Inuvik Community Greenhouse executive director Ray Solotki represented Inuvik at the Northern Sustainable Food Systems Roundtable in Whitehorse June 4.

Ranj Pullai, left, Kluane Adamek, Sandra Sutter, Doris Bill, Darlene Bernard, Victoria LaBillois, Hilda Broomfield-Letemplier, Ruth Williams, Maxime Vollant and Marie Delorme participated in the roundtable in Whitehorse June 4.
Photo courtesy of NIEDB

The roundtable, hosted by the National Indigenous Economic Development Board (NIEDB), fostered discussion around attaining sustainable food systems in the North.

Solotki said the discussions were positive and productive.

“There’s been a discussion about not wanting to be here in five years talking about the same thing, and perhaps instead create some ideas that we can take to the federal government about what we actually need to do in our communities now,” she said. “Food science isn’t rocket science. It’s something that’s been done since the beginning of time. Looking at the adaptability of the Indigenous groups in the North, and new technology, there’s no reason why we can’t be working with country foods as well as agricultural systems to create more opportunities for food security in the North.”

NIEDB board member Hilda Broomfield-Letemplier said the roundtable aimed to explore best practices and innovative solutions for improving food security and affordability for Northern Indigenous peoples.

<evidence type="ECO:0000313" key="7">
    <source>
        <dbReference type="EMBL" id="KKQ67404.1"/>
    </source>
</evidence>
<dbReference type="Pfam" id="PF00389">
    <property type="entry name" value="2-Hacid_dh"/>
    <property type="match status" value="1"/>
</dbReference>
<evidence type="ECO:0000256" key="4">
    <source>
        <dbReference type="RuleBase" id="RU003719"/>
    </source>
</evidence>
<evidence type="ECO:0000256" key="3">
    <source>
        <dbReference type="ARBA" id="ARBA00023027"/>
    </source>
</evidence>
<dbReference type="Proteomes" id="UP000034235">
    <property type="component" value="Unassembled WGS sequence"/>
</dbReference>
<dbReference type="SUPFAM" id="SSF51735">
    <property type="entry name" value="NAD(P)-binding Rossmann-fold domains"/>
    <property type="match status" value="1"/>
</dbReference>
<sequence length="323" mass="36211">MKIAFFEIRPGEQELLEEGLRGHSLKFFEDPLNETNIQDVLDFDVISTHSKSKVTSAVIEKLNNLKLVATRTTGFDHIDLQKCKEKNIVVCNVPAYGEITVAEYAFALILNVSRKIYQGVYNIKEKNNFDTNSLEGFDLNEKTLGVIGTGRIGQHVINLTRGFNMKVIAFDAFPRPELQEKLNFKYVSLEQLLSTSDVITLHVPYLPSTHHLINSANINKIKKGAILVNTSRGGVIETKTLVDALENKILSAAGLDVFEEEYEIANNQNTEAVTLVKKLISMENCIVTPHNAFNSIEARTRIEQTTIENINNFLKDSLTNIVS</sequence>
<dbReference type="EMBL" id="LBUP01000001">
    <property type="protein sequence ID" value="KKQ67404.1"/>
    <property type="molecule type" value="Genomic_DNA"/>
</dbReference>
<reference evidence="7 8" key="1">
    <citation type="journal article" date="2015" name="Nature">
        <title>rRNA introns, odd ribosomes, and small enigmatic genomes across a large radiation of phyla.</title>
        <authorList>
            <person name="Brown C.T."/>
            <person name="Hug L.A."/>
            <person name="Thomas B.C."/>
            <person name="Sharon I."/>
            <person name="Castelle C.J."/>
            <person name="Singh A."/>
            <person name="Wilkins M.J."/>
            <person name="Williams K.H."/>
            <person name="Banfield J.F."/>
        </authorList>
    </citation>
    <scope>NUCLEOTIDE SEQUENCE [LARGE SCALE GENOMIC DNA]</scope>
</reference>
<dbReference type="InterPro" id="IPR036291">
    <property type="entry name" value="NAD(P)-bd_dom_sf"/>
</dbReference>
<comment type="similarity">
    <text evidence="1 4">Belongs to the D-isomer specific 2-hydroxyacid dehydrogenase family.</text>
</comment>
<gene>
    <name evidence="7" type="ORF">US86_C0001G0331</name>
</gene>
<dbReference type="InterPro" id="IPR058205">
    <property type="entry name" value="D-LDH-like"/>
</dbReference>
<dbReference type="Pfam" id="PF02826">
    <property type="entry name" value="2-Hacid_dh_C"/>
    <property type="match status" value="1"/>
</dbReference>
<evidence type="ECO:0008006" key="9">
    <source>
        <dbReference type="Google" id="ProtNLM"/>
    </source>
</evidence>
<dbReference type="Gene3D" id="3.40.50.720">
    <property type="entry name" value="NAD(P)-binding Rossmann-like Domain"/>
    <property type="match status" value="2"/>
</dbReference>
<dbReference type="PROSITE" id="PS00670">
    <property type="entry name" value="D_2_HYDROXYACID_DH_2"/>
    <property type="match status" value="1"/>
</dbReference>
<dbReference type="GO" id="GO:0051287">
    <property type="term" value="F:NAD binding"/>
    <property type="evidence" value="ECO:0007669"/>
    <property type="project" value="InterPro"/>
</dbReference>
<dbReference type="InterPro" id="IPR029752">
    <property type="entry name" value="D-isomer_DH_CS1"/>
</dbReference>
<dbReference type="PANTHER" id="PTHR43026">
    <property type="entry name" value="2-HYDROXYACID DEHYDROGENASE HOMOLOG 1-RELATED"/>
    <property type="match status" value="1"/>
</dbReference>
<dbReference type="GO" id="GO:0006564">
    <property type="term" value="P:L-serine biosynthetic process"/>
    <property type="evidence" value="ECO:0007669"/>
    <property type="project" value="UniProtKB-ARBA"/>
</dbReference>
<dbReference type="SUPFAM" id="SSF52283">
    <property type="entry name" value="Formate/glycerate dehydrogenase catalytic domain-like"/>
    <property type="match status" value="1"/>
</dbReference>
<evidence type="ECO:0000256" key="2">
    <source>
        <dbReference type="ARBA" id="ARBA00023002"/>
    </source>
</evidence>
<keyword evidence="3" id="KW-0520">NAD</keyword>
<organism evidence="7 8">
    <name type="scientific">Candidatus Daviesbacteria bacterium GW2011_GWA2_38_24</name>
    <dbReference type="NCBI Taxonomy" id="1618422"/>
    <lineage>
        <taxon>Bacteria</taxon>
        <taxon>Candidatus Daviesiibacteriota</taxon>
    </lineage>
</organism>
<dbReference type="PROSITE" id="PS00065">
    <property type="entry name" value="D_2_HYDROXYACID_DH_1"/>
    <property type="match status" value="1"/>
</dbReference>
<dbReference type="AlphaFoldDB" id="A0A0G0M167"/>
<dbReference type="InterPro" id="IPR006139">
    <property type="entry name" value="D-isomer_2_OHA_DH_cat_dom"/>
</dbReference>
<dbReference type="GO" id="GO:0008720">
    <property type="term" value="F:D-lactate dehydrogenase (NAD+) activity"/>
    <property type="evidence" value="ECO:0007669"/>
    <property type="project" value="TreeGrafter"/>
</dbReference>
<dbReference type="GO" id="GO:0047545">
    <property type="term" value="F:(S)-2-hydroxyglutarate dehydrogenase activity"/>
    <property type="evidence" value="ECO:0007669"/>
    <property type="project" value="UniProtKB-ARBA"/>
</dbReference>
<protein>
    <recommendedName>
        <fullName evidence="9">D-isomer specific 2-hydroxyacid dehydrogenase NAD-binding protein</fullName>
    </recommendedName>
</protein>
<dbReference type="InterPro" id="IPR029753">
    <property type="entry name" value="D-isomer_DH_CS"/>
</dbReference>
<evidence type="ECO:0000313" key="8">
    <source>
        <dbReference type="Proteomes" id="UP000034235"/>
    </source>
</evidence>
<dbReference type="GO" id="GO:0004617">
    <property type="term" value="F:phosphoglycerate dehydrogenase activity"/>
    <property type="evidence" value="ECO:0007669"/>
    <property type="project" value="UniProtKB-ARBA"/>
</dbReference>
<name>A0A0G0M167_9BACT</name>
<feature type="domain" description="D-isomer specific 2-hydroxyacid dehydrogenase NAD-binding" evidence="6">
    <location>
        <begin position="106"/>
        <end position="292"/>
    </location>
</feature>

“Our board initiated this work on Northern food systems in 2016 because we’d witnessed and experienced the impact food insecurity has on our communities,” said Broomfield-Letemplier.

“In a country with the wealth and prosperity of Canada, this is unacceptable … sustainable food systems support food security, which lead to healthier communities and individuals who are better able to participate in the workforce.”

She said with food security comes improvements for education, employment and economic development, but it isn’t an easy challenge to tackle.

“Northern food systems are a complex and involve many issues such as transportation costs, weather delays, importance of traditional foods, income inequality and poverty and the reliance on southern sources of food,” she said.

She added that the outcome of the roundtable will be a report that includes recommendations for the federal government to take action in the area of Northern food systems.

Solotki said one sustainable food system project she hopes to see come to fruition in Inuvik is a year-round greenhouse and country food processing plant that will double as an educational space for surrounding communities.

“We shouldn’t have to rely on a plane or a truck to bring things that we could be growing or harvesting in our own communities,” said Solotki. “We shouldn’t have to rely on transportation networks for food. Instead we should rely on each other and create economic opportunities to employ local people and empower people to have their own food systems in the North.”

She added that the potential project would create both jobs, a social space and better quality local food.

“We just need to put our hands up and say that we want to get on board. It would help not only the Indigenous population, but the entire population of the North,” she said. “It would create a little more economic equality, where it’s not just somebody with a master’s degree in agriculture coming up from the south to teach people how to do this. Anyone can learn how to run a basic hydroponic facility.”

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